A price on someone's head

When a person has a price on his head it's because he is wanted by someone -- and the reason he's wanted is because he is considered a criminal. In this expression, "price" means a reward. "The police are looking for a guy with a patch over one eye. They've placed a large price on his head.



Promise the moon

Here's a riddle : what does a politician campaigning for office have in common with a young man in love ? Answer : they are both likely to promise the moon. That is, they make generous promises that aren't likely to be fulfilled. "Don't promise the moon, Henry. Just tell me you'll love me forever," Cathy sighed.


Put someone on a pedestal

People we respect or think of as heroes often end up as statues in parks and museums. The base of a statue is called a pedestal. Metaphorically, to admire a person to an extreme degree is to put him on a pedestal. "I think Alvin and Susan have put their teacher on a pedestal."



Read oneself to sleep

Mrs. Maple is reading herself to sleep. She's doing what many people do to relax their minds and put themselves in a calm state before turning out the lights and going to sleep. "I'm reading my autobiography," Mrs. Maple yawned. "I find it's an ideal book to read oneself to sleep."

Rogue's gallery

Officer Snupp has been a policeman for many years and in that time he has met a lot of dishonest citizens. That's the reason he ahs such an extensive rogue's gallery in his office. A rogue is a wicked person and a rogue's gallery is a police file of photographs of dangerous or undesirable people.


Sing for one's supper

In this expression, "supper" can mean money, food, or a home to live in. "Sing" means about the same as "to work". Therefore, the expression says that one must work to have what one desires. "Long ago I learned that I would have to sing for my supper if I wanted to succeed," Benny said.



A skeleton in the closet

A closely kept secret that, if revealed, would be a source of shame to a person, a family, a group -- or even to a country or government. Except for Emma, no one knows that her husband had once been in prison. The secret remains a skeleton in the closet and Emma, of course never talks about it.



Speak with a forked tongue

Things that are forked are divided into two or more branches. A person speaking with a forked tongue, however, is saying one thing while thinking something else. In other words, he is lying. "Long ago I learned not to believe any of Rod's promises. He speaks with a forked tongue."



Square deal

Robert has just sold a very original work of art to Mr. Kane. Mr. Kane is convinced he's made a square deal. Robert is happy because he's sure he has received a square deal for his masterpiece. A square deal is a fair and honest agreement or business transaction.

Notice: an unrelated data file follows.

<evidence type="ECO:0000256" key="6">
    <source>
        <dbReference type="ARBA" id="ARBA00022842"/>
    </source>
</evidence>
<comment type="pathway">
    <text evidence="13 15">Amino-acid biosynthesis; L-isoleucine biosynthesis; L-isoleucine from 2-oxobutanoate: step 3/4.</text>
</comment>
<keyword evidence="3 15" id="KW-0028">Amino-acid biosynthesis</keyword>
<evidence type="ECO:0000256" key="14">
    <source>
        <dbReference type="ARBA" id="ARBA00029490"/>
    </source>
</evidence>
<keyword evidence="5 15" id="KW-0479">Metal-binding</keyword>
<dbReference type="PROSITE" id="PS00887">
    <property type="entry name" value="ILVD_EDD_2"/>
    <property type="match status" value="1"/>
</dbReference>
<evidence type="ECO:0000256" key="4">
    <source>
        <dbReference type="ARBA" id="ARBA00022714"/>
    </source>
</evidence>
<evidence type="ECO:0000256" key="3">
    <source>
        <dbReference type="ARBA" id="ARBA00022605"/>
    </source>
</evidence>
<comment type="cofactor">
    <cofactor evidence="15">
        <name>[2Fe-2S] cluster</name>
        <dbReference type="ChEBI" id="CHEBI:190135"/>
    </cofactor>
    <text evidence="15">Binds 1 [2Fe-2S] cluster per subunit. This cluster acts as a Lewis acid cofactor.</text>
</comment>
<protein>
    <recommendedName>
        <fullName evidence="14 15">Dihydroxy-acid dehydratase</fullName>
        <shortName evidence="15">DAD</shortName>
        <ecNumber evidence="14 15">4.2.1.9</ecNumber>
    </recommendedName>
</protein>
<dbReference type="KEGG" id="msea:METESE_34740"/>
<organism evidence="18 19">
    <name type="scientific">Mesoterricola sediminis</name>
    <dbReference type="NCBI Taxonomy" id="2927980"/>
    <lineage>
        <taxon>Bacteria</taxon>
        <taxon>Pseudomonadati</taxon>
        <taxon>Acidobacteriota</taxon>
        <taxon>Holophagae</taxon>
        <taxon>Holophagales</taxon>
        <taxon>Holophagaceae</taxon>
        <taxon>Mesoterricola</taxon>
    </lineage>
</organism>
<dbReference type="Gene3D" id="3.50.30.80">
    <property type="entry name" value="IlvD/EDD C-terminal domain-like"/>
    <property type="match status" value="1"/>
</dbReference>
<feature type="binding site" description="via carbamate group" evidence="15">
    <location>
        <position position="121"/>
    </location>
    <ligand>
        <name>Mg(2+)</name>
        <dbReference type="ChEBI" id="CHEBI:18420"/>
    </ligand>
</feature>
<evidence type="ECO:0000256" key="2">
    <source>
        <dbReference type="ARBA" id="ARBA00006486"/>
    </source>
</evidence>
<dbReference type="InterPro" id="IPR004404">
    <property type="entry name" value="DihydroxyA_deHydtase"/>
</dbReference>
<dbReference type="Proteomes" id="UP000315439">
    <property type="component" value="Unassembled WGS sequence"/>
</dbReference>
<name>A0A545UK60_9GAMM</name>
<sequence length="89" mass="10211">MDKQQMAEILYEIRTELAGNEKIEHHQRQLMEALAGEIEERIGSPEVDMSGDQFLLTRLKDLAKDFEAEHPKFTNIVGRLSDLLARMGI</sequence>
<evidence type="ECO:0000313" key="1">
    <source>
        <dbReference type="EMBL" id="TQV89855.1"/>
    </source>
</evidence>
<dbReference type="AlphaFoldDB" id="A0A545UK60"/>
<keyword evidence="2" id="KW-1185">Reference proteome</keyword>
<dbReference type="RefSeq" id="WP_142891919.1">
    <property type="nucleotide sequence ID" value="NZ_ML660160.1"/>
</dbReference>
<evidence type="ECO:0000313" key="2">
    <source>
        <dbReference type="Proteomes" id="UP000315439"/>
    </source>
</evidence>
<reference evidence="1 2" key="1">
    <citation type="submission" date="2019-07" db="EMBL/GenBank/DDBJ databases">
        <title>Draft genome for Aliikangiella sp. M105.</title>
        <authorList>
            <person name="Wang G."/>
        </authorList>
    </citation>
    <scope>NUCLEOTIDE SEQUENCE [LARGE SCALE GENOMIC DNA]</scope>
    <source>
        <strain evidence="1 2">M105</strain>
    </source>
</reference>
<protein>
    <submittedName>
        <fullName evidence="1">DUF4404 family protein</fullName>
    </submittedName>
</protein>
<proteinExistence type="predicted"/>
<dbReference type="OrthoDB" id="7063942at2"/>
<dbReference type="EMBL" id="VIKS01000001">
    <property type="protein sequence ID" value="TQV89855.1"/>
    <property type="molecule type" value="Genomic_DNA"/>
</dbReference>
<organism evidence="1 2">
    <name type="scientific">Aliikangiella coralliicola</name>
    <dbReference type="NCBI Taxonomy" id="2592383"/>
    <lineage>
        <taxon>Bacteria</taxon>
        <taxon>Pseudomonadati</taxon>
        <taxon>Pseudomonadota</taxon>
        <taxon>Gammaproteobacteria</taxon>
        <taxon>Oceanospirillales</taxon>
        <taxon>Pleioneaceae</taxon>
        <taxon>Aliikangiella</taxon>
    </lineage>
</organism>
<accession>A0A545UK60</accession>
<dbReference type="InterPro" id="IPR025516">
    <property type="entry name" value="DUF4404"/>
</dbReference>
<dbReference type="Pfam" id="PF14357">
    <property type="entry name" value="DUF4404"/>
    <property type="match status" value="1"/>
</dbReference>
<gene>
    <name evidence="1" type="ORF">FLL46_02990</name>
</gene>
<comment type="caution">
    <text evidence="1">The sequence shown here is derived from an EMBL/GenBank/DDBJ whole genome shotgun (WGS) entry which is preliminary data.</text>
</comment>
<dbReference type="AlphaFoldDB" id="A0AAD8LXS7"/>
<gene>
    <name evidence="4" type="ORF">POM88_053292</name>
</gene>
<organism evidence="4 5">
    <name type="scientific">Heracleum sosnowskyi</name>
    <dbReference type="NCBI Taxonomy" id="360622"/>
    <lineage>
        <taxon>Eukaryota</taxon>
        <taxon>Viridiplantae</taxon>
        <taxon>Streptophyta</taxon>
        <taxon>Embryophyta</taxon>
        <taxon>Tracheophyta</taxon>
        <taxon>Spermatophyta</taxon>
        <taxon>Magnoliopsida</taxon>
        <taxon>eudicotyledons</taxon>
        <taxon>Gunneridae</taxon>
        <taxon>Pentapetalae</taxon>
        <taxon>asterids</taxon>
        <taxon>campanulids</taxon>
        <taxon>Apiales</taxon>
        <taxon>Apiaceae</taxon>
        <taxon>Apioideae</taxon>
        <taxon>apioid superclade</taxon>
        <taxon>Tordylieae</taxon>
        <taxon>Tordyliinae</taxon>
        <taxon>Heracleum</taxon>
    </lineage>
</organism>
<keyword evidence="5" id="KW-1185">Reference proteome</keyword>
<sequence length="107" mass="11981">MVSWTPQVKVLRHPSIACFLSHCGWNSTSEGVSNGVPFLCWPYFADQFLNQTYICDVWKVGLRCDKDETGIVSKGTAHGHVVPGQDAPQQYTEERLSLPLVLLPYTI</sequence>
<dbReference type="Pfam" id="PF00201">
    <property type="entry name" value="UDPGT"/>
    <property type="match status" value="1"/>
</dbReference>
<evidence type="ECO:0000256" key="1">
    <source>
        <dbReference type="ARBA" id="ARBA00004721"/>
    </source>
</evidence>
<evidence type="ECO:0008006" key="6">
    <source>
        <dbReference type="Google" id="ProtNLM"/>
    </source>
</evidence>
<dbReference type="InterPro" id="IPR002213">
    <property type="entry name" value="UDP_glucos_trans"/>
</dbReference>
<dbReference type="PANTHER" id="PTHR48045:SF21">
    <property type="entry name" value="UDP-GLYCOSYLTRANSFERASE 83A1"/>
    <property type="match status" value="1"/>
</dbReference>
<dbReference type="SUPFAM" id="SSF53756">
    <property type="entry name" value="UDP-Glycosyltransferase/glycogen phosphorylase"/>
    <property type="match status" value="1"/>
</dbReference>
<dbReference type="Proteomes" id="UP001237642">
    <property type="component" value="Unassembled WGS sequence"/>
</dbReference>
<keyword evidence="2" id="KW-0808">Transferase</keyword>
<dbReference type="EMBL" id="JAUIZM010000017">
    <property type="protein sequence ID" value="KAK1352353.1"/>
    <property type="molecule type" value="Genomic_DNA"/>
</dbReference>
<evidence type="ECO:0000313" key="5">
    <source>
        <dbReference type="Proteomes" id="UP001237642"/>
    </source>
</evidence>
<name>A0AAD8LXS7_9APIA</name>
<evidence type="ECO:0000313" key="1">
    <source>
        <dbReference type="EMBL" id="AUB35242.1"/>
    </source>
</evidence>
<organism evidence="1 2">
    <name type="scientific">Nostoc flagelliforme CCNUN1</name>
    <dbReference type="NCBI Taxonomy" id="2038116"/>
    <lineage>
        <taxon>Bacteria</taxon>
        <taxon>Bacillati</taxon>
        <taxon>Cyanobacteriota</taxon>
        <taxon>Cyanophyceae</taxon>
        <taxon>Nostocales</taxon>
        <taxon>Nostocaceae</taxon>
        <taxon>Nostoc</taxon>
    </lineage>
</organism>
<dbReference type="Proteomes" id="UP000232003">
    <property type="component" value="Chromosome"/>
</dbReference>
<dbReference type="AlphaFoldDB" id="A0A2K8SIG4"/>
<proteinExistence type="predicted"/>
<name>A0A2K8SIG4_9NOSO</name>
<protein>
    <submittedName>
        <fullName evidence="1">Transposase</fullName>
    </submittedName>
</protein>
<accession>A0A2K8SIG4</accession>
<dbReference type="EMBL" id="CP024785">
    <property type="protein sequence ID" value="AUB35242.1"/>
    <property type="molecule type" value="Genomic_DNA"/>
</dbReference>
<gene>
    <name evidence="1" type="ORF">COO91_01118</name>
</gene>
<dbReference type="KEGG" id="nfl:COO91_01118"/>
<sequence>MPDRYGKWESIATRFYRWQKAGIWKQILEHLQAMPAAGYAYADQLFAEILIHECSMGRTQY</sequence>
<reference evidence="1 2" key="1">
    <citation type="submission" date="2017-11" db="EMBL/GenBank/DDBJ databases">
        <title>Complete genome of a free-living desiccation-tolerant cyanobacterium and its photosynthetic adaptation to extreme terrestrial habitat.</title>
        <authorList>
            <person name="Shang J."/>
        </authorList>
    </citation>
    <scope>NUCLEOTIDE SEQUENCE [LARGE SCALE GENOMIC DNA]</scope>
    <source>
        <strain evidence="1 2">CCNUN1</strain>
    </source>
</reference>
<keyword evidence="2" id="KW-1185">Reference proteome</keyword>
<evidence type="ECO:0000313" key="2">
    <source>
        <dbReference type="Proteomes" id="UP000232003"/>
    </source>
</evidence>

Status symbol

Some people believe that possessing certain material objects are signs of prestige or success or wealth. Things that fall into this category -- like expensive watches or fancy cars -- are called status symbols. "A new car might be a status symbol to a bank manager, while a pair of designer jeans may be a status symbol to his secretary," Philip explained.

Steal the show

A person stealing the show takes attention away from an important actor ( in a play ) or gets more notice than a prominent personality ( at an event such as a party, meeting, etc ) "Lucy gave a wonderful performance but an unknown comedian stole the show with his funny jokes."


Sweets for the sweet

If we reworded this expression to read, "I am giving something sweet to someone who is very sweet," perhaps you would understand why it is used when giving sweets or candy to a person -- especially to a child or a young girl -- considered sweet and wonderful. "The rest of this is for you, Jessie. Sweets for the sweet," Jerard said.



Take pains

To take pains is to give careful attention -- or make a special effort -- to do something thoroughly and correctly. At his circus performances, for instance, Ranjit takes pains to see that his act is genuine and worth watching. "I also take pains to see that I don't injure myself," Ranjit muttered.



Talk a mile a minute

Sybil is a continuous talker. When Winston bought a new motorbike he thought he might be able to silence her. But no. Fast a she goes, she stilltalks a mile a minute. To talk a mile a minute is to talk on and on rapidly.



Crack of dawn

"I know Sean likes to get up early but this is ridiculous !" he cat cried. "Look, he's getting up at the crack of dawn !" What the cat is complaining about is that Sean is getting up just as the sky is showing the first light of day that is called the crack of dawn.


The old guard

The people who have been associated with a group for a long time and support its ideals and policies are referred to as the old guard. Usually they are old, powerful, and their ideas may be out of date. "There won't be any changes in company policy as long as the old guard still works here." Frank complained.